It's important to recognize the possibility that Pocumtuck people may also have shared this story with European colonists for a reason. Native oral traditions, when told over time in Native communities, reinforce peoples' knowledge of past events and demonstrate their sense of connection to place. Many stories also serve as lessons that illustrate how anti-social behaviors may be punished by supernatural forces - in this case, an unwanted intruder was killed by Obbamakwa. Native people today see a resonance between the actions of mythical creatures in the past who changed the landscape, and modern buildings and dams that have similarly altered or destroyed indigenous ecosystems. Power plants and dams are the modern-day equivalent of the giant beaver.

Most residents of Deerfield today know little about geoscience, megafauna, earthshaper traditions, Pocumtuck history or Algonkian language. But many people living within sight of the Pocumtuck Range are aware of the local tradition that the hill is shaped like a beaver.

In recent decades, there has been a resurgence of interest in Native oral traditions as entertainment. In Native communities, stories are a crucial part of the process of cultural preservation. Increasingly, scholars, scientists, and historians are showing more interest in these traditions, and learning how to recognize and respect Native forms of knowledge. Oral traditions like these offer a glimpse into the complex of Native social, biological, and spiritual relationships to other living beings, ecosystems and the landscape that are embedded within what seem like children's tales.

Footnotes:
1. The August 26, 1672 deed for lands around Deerfield notes that the hill is called "Wequomps & by ye English Sugarloafe hill." The Oct. 19, 1672 Hatfield deed names the brook that abuts the hill as "Weckwannuck or Sugar loafe Brook." (Wright 1905) Some writers have mistakenly interpreted the name "wequomps" as the proper name of the beaver, but in New England Algonkian languages, beavers are usually "tamakwa" or "amiskwa." The root syllable "wehqu-" or "weckw-" in the words "wequomps" and "weckwannuck" indicates "at the point or extremity of," and appears in place names referencing some stopping point, i.e.: a road that ends at a river, the end of a trail, or the bluff end of a hill (Huden 1962).

2. Mathevetís transcription of the Abenaki language followed French conventions, writing the number "8" to indicate the nasalized "ohn" sound, which is also written, in Abenaki, as Ű. In Western Abenaki (the closest dialect to Pocumtuck) the ending "agi" or "aki," combined with "≠ak" forms the animate plural to indicate people who live in a particular place, as in "Wabanakiak." The extra "-Ű-" (ag8i or akŰi) may have been added, in Mathevetís transcription, to indicate an absentative form, meaning, "used to live in a place."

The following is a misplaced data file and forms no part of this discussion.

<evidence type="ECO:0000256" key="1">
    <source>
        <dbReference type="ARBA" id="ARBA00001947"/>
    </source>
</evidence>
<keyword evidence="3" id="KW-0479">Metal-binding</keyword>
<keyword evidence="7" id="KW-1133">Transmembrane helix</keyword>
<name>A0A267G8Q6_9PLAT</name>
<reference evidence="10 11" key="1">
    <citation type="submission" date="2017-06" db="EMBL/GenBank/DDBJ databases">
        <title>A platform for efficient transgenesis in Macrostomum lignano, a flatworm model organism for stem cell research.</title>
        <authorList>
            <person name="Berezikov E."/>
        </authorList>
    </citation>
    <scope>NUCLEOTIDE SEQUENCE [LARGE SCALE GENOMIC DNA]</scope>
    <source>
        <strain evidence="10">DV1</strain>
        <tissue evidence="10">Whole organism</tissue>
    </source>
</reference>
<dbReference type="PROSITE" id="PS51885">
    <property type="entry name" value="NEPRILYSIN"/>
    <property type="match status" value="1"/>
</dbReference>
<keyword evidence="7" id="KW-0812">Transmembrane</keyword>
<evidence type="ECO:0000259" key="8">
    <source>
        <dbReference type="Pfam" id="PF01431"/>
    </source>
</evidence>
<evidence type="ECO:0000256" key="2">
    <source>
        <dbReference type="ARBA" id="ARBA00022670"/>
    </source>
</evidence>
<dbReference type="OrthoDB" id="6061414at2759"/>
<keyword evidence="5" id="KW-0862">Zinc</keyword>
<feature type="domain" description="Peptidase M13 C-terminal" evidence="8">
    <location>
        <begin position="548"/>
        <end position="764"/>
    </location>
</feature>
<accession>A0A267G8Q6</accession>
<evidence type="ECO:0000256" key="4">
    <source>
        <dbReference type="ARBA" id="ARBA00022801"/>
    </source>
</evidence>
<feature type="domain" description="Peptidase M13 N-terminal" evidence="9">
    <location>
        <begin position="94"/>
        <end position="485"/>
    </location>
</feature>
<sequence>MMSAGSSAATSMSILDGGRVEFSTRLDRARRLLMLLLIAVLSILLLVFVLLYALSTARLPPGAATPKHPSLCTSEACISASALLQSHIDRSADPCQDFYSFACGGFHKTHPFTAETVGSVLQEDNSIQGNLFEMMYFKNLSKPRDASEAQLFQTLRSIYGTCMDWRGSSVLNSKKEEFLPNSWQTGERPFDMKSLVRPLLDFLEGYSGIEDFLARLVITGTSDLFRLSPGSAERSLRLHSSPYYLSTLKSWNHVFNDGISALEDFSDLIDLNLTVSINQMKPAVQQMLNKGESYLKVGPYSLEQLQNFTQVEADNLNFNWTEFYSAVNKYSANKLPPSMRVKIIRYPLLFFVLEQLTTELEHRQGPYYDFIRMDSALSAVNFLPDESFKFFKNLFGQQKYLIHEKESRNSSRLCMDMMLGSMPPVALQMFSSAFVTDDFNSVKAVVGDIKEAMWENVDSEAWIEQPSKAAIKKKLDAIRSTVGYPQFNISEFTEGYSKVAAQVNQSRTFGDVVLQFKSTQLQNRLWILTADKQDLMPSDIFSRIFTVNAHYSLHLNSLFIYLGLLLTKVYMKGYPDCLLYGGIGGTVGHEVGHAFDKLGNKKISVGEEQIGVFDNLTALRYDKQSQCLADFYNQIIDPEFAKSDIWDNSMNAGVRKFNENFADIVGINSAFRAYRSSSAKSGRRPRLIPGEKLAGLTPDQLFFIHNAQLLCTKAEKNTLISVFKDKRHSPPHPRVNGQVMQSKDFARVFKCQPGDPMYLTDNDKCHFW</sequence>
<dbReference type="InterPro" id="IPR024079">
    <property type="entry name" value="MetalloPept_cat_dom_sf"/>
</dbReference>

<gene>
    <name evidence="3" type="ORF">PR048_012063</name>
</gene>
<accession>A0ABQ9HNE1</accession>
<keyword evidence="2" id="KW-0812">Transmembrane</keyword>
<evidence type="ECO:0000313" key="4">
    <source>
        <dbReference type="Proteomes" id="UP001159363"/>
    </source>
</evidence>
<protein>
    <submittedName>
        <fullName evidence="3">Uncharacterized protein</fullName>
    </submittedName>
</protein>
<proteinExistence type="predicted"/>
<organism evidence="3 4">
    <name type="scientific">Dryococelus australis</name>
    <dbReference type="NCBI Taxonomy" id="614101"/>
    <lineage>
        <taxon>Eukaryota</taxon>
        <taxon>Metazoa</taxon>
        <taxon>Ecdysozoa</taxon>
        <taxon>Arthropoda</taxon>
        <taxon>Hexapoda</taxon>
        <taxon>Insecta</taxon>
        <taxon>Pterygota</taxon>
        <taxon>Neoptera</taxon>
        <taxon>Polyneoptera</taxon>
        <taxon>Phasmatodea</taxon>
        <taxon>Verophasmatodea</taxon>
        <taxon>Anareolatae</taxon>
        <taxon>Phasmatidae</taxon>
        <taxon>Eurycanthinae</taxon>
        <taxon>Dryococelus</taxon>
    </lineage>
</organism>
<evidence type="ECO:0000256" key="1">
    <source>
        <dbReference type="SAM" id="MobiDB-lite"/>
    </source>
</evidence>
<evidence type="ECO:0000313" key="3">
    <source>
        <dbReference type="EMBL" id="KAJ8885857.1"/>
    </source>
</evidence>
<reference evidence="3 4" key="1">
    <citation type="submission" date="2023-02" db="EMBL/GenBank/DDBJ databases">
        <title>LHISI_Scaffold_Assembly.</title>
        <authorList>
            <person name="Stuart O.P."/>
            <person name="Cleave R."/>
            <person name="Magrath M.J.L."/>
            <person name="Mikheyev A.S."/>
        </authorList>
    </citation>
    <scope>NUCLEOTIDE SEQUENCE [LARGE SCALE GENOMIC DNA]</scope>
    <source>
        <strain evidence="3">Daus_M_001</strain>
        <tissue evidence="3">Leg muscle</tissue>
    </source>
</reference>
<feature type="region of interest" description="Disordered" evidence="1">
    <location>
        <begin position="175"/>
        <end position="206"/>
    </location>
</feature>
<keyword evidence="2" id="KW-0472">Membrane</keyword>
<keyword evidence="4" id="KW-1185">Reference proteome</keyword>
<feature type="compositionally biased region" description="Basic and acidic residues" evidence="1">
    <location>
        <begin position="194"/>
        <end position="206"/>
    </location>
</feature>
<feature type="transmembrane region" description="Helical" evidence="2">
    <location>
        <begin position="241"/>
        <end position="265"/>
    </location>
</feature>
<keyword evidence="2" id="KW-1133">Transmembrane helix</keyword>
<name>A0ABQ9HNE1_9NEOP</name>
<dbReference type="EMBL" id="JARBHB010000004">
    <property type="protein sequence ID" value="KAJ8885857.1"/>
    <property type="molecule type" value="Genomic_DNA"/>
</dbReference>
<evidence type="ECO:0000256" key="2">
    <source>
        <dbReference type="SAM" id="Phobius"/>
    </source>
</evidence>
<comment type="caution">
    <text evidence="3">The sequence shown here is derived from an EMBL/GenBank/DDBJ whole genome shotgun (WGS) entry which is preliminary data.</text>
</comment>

Sources Cited:

Abbott, Katherine M. Old Paths and Legends of the New England Border, Knickerbocker Press 1907.

Beck, Jane C. "The Giant Beaver: A Prehistoric Memory?" Ethnohistory Vol. 19, No. 2, p. 109-122, Spring 1972.

Bruchac, Margaret. "Earthshapers and Placemakers: Algonkian Indian Stories and the Landscape" in Indigenous Archaeologies: Politics and Practice, edited by H. Martin Wobst and Claire Smith, London: Routledge Press 2005.

Bruchac, Joseph. Roots of Survival: Native American Storytelling and the Sacred, Golden, Colorado: Fulcrum Publishing 1996.

Day, Gordon M. The Mots Loups of Father Mathevet, Publications in Ethnology No. 8, Ottawa, Canada: National Museum of Man 1975.

Day, Gordon M. "The Western Abenaki Transformer," Journal of the Folklore Institute, Vol. 13, No. 1, p. 75-89, 1976.

DeBlois, Albert D. Micmac Texts, Hull, Quebec: Canadian Museum of Civilization, 1990.

Fauset, Arthur Huff Fauset. "Folklore from the Half-Breeds in Nova Scotia," The Journal of American Folklore 38, p. 304-305, April-June 1925.

Field, Phinehas. "Stories, Anecdotes, and Legends, Collected and Written Down by Deacon Phinehas Field," History and Proceedings of the Pocumtuck Valley Memorial Association, Vol. I, 1870-79, p. 59-65, Deerfield, MA 1890.

Huden, John C. Indian Place Names of New England, New York: Museum of the American Indian Heye Foundation 1962.

Ruedemann, Rudolf and Schoonmaker, W. J. "Beaver Dams as Geologic Agents," Science, Vol. 88 No. 2292 December 2, p. 523-525, 1938.

Thoreau, Henry David. The Maine Woods, original 1864, reprinted New York: Book of the Month Club 1996.

Wright, Harry Andrew. Indian Deeds of Hampden County, Springfield, MA: Harry Andrew Wright 1905.